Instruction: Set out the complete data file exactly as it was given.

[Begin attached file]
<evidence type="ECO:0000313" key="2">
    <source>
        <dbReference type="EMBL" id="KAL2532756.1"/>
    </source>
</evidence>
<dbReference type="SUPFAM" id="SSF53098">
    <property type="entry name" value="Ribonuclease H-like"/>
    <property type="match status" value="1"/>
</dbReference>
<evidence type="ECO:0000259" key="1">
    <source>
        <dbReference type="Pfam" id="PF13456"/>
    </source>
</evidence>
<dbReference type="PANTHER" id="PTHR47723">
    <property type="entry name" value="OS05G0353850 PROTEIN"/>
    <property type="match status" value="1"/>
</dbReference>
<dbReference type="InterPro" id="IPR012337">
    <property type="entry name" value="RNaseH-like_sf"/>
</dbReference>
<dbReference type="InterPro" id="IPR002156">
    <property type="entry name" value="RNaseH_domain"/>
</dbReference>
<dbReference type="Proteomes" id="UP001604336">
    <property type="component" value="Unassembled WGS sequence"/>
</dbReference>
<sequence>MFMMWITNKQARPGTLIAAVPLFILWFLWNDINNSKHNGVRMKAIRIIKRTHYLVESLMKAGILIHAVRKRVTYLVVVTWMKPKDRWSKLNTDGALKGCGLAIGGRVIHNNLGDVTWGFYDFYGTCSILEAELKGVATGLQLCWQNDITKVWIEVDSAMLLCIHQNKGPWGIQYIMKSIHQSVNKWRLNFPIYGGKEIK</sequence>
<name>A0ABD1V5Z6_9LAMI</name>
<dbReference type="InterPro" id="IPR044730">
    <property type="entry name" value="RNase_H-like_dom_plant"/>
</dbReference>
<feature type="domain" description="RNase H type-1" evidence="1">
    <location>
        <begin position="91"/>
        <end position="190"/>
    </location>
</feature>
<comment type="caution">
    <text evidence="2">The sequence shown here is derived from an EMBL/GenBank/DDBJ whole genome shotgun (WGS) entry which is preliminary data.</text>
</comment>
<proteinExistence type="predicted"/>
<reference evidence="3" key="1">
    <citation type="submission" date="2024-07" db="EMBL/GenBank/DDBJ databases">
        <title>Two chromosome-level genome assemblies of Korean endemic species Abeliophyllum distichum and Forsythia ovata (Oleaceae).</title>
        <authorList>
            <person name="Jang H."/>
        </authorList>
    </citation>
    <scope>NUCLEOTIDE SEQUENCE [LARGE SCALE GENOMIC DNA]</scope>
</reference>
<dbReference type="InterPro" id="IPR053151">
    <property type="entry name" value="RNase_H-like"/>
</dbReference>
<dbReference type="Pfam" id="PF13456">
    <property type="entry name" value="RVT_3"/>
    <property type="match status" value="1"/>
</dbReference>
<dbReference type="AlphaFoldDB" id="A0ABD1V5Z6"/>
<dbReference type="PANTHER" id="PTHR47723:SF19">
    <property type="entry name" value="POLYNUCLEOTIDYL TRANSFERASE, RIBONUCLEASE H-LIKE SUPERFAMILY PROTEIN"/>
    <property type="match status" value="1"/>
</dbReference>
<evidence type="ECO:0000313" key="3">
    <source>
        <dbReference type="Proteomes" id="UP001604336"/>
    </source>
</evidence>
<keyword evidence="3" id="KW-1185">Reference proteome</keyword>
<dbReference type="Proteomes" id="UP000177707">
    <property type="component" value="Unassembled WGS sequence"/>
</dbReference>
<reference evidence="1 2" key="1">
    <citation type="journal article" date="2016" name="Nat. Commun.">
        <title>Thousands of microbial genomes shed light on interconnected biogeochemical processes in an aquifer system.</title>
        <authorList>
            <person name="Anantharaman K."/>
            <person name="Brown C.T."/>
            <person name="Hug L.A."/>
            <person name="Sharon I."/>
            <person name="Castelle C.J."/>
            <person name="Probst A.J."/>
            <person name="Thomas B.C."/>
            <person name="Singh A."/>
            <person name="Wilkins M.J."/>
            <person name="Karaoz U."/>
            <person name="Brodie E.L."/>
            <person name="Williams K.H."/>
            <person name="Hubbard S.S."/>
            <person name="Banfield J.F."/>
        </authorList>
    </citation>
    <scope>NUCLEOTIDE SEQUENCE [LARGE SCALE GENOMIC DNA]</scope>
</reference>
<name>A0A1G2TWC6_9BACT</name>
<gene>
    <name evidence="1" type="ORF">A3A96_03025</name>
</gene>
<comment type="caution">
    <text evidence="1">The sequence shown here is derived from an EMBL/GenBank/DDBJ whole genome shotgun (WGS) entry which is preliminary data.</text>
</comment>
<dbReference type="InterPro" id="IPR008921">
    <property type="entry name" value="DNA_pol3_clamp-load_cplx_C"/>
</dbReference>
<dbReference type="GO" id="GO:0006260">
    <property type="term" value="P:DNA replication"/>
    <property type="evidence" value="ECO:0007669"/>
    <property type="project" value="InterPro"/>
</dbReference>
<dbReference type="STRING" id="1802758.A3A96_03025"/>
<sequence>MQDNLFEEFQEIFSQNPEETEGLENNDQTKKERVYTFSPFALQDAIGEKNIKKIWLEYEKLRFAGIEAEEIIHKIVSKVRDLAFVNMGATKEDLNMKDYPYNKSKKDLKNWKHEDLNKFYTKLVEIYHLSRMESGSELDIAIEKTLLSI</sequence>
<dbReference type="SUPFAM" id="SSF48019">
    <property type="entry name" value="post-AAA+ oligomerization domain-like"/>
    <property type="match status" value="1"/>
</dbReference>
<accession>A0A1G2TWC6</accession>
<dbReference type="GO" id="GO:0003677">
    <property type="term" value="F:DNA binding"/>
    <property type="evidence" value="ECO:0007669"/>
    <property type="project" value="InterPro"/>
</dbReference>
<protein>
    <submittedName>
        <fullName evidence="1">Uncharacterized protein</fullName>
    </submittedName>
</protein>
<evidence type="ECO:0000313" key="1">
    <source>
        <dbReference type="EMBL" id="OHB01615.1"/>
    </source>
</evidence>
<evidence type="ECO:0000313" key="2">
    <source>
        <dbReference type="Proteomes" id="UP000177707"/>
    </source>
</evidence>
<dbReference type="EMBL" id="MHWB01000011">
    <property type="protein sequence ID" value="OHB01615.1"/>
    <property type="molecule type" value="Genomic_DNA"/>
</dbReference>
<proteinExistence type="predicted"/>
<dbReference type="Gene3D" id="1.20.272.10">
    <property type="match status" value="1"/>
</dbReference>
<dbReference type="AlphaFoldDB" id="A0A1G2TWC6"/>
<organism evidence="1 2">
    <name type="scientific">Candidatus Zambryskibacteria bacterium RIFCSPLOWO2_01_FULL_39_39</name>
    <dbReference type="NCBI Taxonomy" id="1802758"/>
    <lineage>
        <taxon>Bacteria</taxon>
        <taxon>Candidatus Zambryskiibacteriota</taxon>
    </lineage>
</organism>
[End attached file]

<evidence type="ECO:0000313" key="2">
    <source>
        <dbReference type="EMBL" id="KAL2532756.1"/>
    </source>
</evidence>
<dbReference type="SUPFAM" id="SSF53098">
    <property type="entry name" value="Ribonuclease H-like"/>
    <property type="match status" value="1"/>
</dbReference>
<evidence type="ECO:0000259" key="1">
    <source>
        <dbReference type="Pfam" id="PF13456"/>
    </source>
</evidence>
<dbReference type="PANTHER" id="PTHR47723">
    <property type="entry name" value="OS05G0353850 PROTEIN"/>
    <property type="match status" value="1"/>
</dbReference>
<dbReference type="InterPro" id="IPR012337">
    <property type="entry name" value="RNaseH-like_sf"/>
</dbReference>
<dbReference type="InterPro" id="IPR002156">
    <property type="entry name" value="RNaseH_domain"/>
</dbReference>
<dbReference type="Proteomes" id="UP001604336">
    <property type="component" value="Unassembled WGS sequence"/>
</dbReference>
<sequence>MFMMWITNKQARPGTLIAAVPLFILWFLWNDINNSKHNGVRMKAIRIIKRTHYLVESLMKAGILIHAVRKRVTYLVVVTWMKPKDRWSKLNTDGALKGCGLAIGGRVIHNNLGDVTWGFYDFYGTCSILEAELKGVATGLQLCWQNDITKVWIEVDSAMLLCIHQNKGPWGIQYIMKSIHQSVNKWRLNFPIYGGKEIK</sequence>
<name>A0ABD1V5Z6_9LAMI</name>
<dbReference type="InterPro" id="IPR044730">
    <property type="entry name" value="RNase_H-like_dom_plant"/>
</dbReference>
<feature type="domain" description="RNase H type-1" evidence="1">
    <location>
        <begin position="91"/>
        <end position="190"/>
    </location>
</feature>
<comment type="caution">
    <text evidence="2">The sequence shown here is derived from an EMBL/GenBank/DDBJ whole genome shotgun (WGS) entry which is preliminary data.</text>
</comment>
<proteinExistence type="predicted"/>
<reference evidence="3" key="1">
    <citation type="submission" date="2024-07" db="EMBL/GenBank/DDBJ databases">
        <title>Two chromosome-level genome assemblies of Korean endemic species Abeliophyllum distichum and Forsythia ovata (Oleaceae).</title>
        <authorList>
            <person name="Jang H."/>
        </authorList>
    </citation>
    <scope>NUCLEOTIDE SEQUENCE [LARGE SCALE GENOMIC DNA]</scope>
</reference>
<dbReference type="InterPro" id="IPR053151">
    <property type="entry name" value="RNase_H-like"/>
</dbReference>
<dbReference type="Pfam" id="PF13456">
    <property type="entry name" value="RVT_3"/>
    <property type="match status" value="1"/>
</dbReference>
<dbReference type="AlphaFoldDB" id="A0ABD1V5Z6"/>
<dbReference type="PANTHER" id="PTHR47723:SF19">
    <property type="entry name" value="POLYNUCLEOTIDYL TRANSFERASE, RIBONUCLEASE H-LIKE SUPERFAMILY PROTEIN"/>
    <property type="match status" value="1"/>
</dbReference>
<evidence type="ECO:0000313" key="3">
    <source>
        <dbReference type="Proteomes" id="UP001604336"/>
    </source>
</evidence>
<keyword evidence="3" id="KW-1185">Reference proteome</keyword>
<dbReference type="Proteomes" id="UP000177707">
    <property type="component" value="Unassembled WGS sequence"/>
</dbReference>
<reference evidence="1 2" key="1">
    <citation type="journal article" date="2016" name="Nat. Commun.">
        <title>Thousands of microbial genomes shed light on interconnected biogeochemical processes in an aquifer system.</title>
        <authorList>
            <person name="Anantharaman K."/>
            <person name="Brown C.T."/>
            <person name="Hug L.A."/>
            <person name="Sharon I."/>
            <person name="Castelle C.J."/>
            <person name="Probst A.J."/>
            <person name="Thomas B.C."/>
            <person name="Singh A."/>
            <person name="Wilkins M.J."/>
            <person name="Karaoz U."/>
            <person name="Brodie E.L."/>
            <person name="Williams K.H."/>
            <person name="Hubbard S.S."/>
            <person name="Banfield J.F."/>
        </authorList>
    </citation>
    <scope>NUCLEOTIDE SEQUENCE [LARGE SCALE GENOMIC DNA]</scope>
</reference>
<name>A0A1G2TWC6_9BACT</name>
<gene>
    <name evidence="1" type="ORF">A3A96_03025</name>
</gene>
<comment type="caution">
    <text evidence="1">The sequence shown here is derived from an EMBL/GenBank/DDBJ whole genome shotgun (WGS) entry which is preliminary data.</text>
</comment>
<dbReference type="InterPro" id="IPR008921">
    <property type="entry name" value="DNA_pol3_clamp-load_cplx_C"/>
</dbReference>
<dbReference type="GO" id="GO:0006260">
    <property type="term" value="P:DNA replication"/>
    <property type="evidence" value="ECO:0007669"/>
    <property type="project" value="InterPro"/>
</dbReference>
<dbReference type="STRING" id="1802758.A3A96_03025"/>
<sequence>MQDNLFEEFQEIFSQNPEETEGLENNDQTKKERVYTFSPFALQDAIGEKNIKKIWLEYEKLRFAGIEAEEIIHKIVSKVRDLAFVNMGATKEDLNMKDYPYNKSKKDLKNWKHEDLNKFYTKLVEIYHLSRMESGSELDIAIEKTLLSI</sequence>
<dbReference type="SUPFAM" id="SSF48019">
    <property type="entry name" value="post-AAA+ oligomerization domain-like"/>
    <property type="match status" value="1"/>
</dbReference>
<accession>A0A1G2TWC6</accession>
<dbReference type="GO" id="GO:0003677">
    <property type="term" value="F:DNA binding"/>
    <property type="evidence" value="ECO:0007669"/>
    <property type="project" value="InterPro"/>
</dbReference>
<protein>
    <submittedName>
        <fullName evidence="1">Uncharacterized protein</fullName>
    </submittedName>
</protein>
<evidence type="ECO:0000313" key="1">
    <source>
        <dbReference type="EMBL" id="OHB01615.1"/>
    </source>
</evidence>
<evidence type="ECO:0000313" key="2">
    <source>
        <dbReference type="Proteomes" id="UP000177707"/>
    </source>
</evidence>
<dbReference type="EMBL" id="MHWB01000011">
    <property type="protein sequence ID" value="OHB01615.1"/>
    <property type="molecule type" value="Genomic_DNA"/>
</dbReference>
<proteinExistence type="predicted"/>
<dbReference type="Gene3D" id="1.20.272.10">
    <property type="match status" value="1"/>
</dbReference>
<dbReference type="AlphaFoldDB" id="A0A1G2TWC6"/>
<organism evidence="1 2">
    <name type="scientific">Candidatus Zambryskibacteria bacterium RIFCSPLOWO2_01_FULL_39_39</name>
    <dbReference type="NCBI Taxonomy" id="1802758"/>
    <lineage>
        <taxon>Bacteria</taxon>
        <taxon>Candidatus Zambryskiibacteriota</taxon>
    </lineage>
</organism>